I think Nissan is predicting increased range at the same cost by using Nickel Manganese Cobalt. Not twice the range at half the cost.

The Leaf will be 35-42,000 without government subsidies.

As for 10,000 for the Leaf's batteries ... maybe. I've read 450-1000 per kWh. Thats 24,000 at the the top end of the estimate. It isn't in Nissan's best interest to admit to such a high cost.

Nick G said at December 20, 2009 3:54 PM:

Bruce, do you have any sources for these numbers? My sources don't agree, and you've seen them.

I see no reason to doubt Nissan - ultimately they're going to have to sell these things. People associated with US car makers (GM in particular) used to say similar things about the Prius (too expensive to make, will never make a profit, Toyota is misleading everyone about their costs, etc, etc), and they've been firmly proved wrong.

Randall Parker said at December 20, 2009 4:09 PM:


I do not see a reason to doubt Nick G's sources on costs. You need better sources if you are going to disagree.


Going from hybrid to plug-in hybrid involves more than just a bigger battery. Plug-in requires:

- Connector and circuity for converting 110V/220V wall electric power into battery DC power.
- A stronger electric motor that can power the car to a much higher MPH. Last I checked the Prius electric motor couldn't even go to 50 MPH.
- Higher discharge rate on the battery.
- Of course a bigger and longer lasting battery.

So HEV to PHEV requires a big cost jump. Going from PHEV to EV involves cost changes in both directions:

- No ICE and fuel tank and transmission needed.
- But much bigger battery needed.

I am puzzled why I see $30k for the Nissan Leaf without battery. Why so high?

John Moore said at December 20, 2009 5:48 PM:

Why a hybrid at all? If the batteries get better, a pure EV seems to make a lot more sense.

What would the battery requirements be for a pure EV that can take a family of 4 and their luggage for 250 mi, in air conditioned comfort with power steering and brakes?

How is that X+oxygen battery tech coming? It seems to be the only one with potential for a truly large increase in specific energy density - since it gets one side of the reactant from he air?

Bruce said at December 20, 2009 8:09 PM:

"In the next five years, he believes it may be possible to lower those costs to $500 per kilowatt-hour."

"A well equipped C-class vehilce runs in the $28,000 to $35,000 range, without the $7500 tax credit the car will be expected to enjoy. If they are factoring that in, consider $35,500 to $42,500.

Now of course it isn't likely that one will be able to just go out and buy a LEAF in 2010 for that price. You see the most expensive part of the car is its 24 kwh lithium ion battery. Though Nissan is jointly manufacturing the battery with its partner NEC, costs of production for these groundbreaking laminate cells are considerable.

Usually lithium ion cells cost anywhere from $450 to $1000 per kwh. That puts the pack alone somewhere between $10,000 and $24,000."

Wolf-Dog said at December 20, 2009 10:21 PM:

Another detail: The additional cost of sending 30,000 more troops to Afghanistan will be $30 billion per year:

If Obama had given $30 billion per year just for battery research, within a few years we would have far better batteries good enough to make US independent from foreign oil.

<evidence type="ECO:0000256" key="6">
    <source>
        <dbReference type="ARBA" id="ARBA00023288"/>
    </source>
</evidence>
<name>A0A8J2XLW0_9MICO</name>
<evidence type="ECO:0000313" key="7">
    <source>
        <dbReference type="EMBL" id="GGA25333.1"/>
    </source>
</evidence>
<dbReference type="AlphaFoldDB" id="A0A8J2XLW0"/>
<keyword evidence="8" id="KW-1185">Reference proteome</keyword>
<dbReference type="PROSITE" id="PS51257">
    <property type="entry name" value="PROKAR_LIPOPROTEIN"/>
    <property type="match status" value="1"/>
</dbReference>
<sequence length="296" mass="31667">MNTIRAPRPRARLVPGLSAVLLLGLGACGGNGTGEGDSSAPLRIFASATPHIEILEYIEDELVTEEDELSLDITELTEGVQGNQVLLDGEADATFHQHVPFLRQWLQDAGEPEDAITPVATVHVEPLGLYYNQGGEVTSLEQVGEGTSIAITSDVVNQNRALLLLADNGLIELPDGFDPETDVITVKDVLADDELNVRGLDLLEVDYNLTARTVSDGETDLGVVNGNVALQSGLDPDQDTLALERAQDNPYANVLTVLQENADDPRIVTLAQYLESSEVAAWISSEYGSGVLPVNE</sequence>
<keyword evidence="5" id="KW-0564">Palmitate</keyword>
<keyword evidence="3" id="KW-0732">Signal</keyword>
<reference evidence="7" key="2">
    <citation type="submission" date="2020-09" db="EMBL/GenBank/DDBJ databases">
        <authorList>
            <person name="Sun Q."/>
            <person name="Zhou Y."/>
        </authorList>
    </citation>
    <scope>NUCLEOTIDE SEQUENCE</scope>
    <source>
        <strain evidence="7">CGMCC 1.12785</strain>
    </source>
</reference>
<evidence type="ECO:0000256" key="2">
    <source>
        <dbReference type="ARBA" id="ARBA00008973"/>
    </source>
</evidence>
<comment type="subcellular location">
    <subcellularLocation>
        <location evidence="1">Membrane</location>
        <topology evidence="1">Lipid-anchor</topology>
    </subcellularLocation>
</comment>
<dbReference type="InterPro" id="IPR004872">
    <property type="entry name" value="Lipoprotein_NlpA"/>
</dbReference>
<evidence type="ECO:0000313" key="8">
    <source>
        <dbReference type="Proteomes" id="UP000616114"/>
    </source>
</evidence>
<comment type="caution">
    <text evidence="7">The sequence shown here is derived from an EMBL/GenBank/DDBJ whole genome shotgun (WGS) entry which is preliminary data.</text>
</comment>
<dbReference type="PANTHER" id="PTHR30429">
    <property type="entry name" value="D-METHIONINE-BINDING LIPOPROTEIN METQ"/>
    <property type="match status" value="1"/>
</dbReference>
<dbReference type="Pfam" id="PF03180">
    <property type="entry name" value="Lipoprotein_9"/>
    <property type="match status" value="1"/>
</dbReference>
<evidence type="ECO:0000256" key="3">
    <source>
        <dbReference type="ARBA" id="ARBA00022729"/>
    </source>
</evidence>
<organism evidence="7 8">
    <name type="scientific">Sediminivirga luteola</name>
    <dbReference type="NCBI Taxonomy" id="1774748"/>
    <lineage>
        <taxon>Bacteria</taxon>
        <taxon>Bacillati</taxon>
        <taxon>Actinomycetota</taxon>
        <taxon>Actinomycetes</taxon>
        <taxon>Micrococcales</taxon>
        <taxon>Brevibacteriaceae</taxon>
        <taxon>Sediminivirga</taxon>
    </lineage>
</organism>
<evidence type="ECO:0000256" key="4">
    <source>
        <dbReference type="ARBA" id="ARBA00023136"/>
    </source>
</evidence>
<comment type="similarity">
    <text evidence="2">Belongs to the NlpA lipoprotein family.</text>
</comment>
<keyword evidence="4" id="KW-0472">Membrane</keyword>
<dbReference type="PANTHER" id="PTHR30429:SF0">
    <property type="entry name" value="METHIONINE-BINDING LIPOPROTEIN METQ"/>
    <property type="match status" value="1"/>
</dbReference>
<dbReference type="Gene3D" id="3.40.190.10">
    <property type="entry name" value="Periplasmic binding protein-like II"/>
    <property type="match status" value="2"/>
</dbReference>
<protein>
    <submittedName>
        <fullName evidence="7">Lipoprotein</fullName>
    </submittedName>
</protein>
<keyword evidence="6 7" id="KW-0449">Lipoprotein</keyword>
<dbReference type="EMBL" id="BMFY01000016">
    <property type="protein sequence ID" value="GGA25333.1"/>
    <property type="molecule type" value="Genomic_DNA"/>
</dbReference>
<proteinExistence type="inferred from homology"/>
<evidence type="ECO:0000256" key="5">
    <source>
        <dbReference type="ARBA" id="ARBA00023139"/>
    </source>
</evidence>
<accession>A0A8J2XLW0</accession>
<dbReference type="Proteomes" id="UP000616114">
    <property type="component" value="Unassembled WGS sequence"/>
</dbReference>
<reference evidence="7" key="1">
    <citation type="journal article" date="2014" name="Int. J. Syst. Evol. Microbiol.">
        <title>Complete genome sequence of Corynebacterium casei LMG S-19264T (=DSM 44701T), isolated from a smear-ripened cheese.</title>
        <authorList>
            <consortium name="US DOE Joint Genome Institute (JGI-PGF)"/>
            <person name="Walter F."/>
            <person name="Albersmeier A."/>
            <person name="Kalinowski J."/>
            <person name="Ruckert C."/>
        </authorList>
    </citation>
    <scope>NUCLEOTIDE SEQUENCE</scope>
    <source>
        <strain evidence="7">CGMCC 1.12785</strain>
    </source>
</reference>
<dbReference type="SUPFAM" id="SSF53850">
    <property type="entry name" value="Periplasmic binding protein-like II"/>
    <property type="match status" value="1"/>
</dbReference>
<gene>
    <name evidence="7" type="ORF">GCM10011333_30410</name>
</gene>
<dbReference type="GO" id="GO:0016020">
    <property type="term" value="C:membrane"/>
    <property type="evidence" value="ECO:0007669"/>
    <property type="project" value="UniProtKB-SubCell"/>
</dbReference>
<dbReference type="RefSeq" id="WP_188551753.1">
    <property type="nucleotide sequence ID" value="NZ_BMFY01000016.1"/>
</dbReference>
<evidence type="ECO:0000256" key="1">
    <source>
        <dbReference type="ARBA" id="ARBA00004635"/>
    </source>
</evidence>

What we need is to organize a movement to write letters to the US government to ask them for accelerated funding of battery research and electric vehicle infrastructure (such as putting charging pods in every street.)

Nick G said at December 20, 2009 10:34 PM:


Connector and circuity for converting 110V/220V wall electric power into battery DC power.

This is a trivial cost. AC->DC power supplies are relatively inexpensive (though installation of 220V or 440V in your garage might cost a few $100s, due to the need for an electrician. Also, rectification and inversion are already needed by a hybrid's power train, so you may literally just need a plug.

A stronger electric motor that can power the car to a much higher MPH. Last I checked the Prius electric motor couldn't even go to 50 MPH.

Absolutely. Conversely, the ICE can be made much smaller. For instance, the 2010 Prius has a 1.8L engine, while the Volt will have a 1.4 (and it would be much smaller if they weren't saving money by using a large-production, off-the-shelf engine). The next-gen Volt will have a custom generator/ICE. Further, all other ICE supporting components can also be downsized. FWIW, the 2011 plug-in Prius will have a 62 MPH electric top speed.

Higher discharge rate on the battery. Of course a bigger and longer lasting battery.

Those two go together: a larger battery will give the power needed without straining the battery.

So, really, it's just the battery.

I am puzzled why I see $30k for the Nissan Leaf without battery.

Keep in mind that pricing is currently highly speculative. If true, it's because Nissan wants to capture the $7,500 credit, and thinks that there's sufficient early adopter interest to support it.


Note that the $500/KWH future figure is from a financial analyst. He's not a primary source.

Read the allcarselectric blog post carefuly: it's pure speculation, working back from very rough early figures from Nissan. We have the best possible source within Nissan telling us the figure is $400/KWH.

Bruce said at December 20, 2009 11:16 PM:

Nissan is planning to LEASE the battery pack. Therefore I am quite suspicious of its real cost and lifetime.